Here's a vid of the game in action (courtesy of Youtube member elbryan42):




Medal of Honor


This is the obvious one that everyone knows about. When people are attacking the PS1's FPS, they're pretty much talking only about this game and it's sequel. MoH started the historically accurate WWII FPS craze. Unlike Wolfenstien 3D which used a WWII theme, MoH actually had missions based on historical events.

MoH was an objective based WWII shooter. It's feel is more light than later WWII games. It's more Indiana Jones (minus the supernatural elements) than Saving Private Ryan where it goes more into the myth, and legends surrounding WWII, and OSS operations in WWII than the battles fought. Overall I'd say it's a great game, but it's still not my favorite PS1 FPS.

Here's a vid of the game in action (courtesy of Youtube member, you guessed it, elbryan42):




Medal of Honor Underground


In all honesty, I haven't played Underground. It's not that I never wanted to, it's that I just never got around to it.

MoH Underground It a prequel to the events of the original MoH where you play as the French resistance contact form the original MoH named Manon.

From the reviews I've read, some people have complained about how the later missions turn towards the occult practices of the Nazis, but I couldn't say for sure. I do know that the Nazis were into strange occult practices, so such missions would be historically accurate, but it depends on how they executed such levels I guess. I'll tell you when I finally play the game.

Here's a vid of the game in action (courtesy of Youtube member chilloutgames):




PO'ed


This one is another Doom clone, except with a unique cast of enemies, and a unique weapons set. In fact, instead of the cliche badass space marine, you play as a cook on a space ship that's been invaded by aliens.

I've actually got the 3DO version of this on order, because it was a fraction of the cost of the PS1 version.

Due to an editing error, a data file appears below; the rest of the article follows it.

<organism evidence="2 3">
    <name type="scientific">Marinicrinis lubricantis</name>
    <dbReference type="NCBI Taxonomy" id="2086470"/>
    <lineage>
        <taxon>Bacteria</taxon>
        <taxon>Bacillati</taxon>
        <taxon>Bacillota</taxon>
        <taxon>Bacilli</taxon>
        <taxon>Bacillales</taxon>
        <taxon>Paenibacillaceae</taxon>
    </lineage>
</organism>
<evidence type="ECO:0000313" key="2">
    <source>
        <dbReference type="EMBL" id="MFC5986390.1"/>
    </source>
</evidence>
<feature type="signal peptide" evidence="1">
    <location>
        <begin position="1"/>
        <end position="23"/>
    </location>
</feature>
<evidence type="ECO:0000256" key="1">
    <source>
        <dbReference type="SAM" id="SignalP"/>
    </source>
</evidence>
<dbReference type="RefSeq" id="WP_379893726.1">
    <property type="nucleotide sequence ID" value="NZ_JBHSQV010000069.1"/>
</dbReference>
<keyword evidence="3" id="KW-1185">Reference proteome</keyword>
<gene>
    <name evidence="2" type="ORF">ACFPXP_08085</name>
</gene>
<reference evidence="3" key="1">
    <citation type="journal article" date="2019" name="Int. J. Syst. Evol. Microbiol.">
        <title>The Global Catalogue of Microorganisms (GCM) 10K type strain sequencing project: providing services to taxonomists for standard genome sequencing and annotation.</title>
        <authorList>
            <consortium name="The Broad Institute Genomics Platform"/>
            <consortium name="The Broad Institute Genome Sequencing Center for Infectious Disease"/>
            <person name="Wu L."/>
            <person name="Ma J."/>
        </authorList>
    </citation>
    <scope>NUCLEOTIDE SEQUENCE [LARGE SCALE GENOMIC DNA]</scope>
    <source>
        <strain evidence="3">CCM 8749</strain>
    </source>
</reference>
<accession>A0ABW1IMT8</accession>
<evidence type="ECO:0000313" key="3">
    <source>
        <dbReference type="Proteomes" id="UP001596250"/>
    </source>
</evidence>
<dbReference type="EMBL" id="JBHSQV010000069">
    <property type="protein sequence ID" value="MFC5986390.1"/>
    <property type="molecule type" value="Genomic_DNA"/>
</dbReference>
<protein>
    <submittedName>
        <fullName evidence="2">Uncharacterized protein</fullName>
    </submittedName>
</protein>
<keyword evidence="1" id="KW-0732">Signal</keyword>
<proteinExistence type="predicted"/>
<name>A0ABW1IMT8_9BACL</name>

Here's a vid of the game in action (courtesy of Youtube member TheSeriousCacodemon):




Powerslave (aka Exhumed)


Now this is one that I completely overlooked, but now really want to play. I've heard various reports that the Saturn version is better than the PS1 version, but it's also more expensive. One day I'll have to get both versions to see for sure what the differences are.

Apparently the game has something to do with aliens invading Egypt, and stealing the mummified body of King Ramses, and you're on a mission to get it back.

Yeah, story isn't that important, but the game receives extremely high acclaim form those who have played it. It's definitely an overlooked title.


Here's a vid of the game in action (courtesy of Youtube member elbryan42):




Quake II


As far as I'm concerned, this is the crowning achievement for PS1 first person shooters. They never even brought the original Quake to the PS1, because they said the system couldn't handle it, but sure as heel, the brought Quake II.

Not only is it an extremely impressive port, but it's a remarkable technical achievement for Hammerhead to get a game that required a top of the line PC and a Voodoo 3D accelerator card in it's original form to run on the old PS1. What's even better is that it plays great.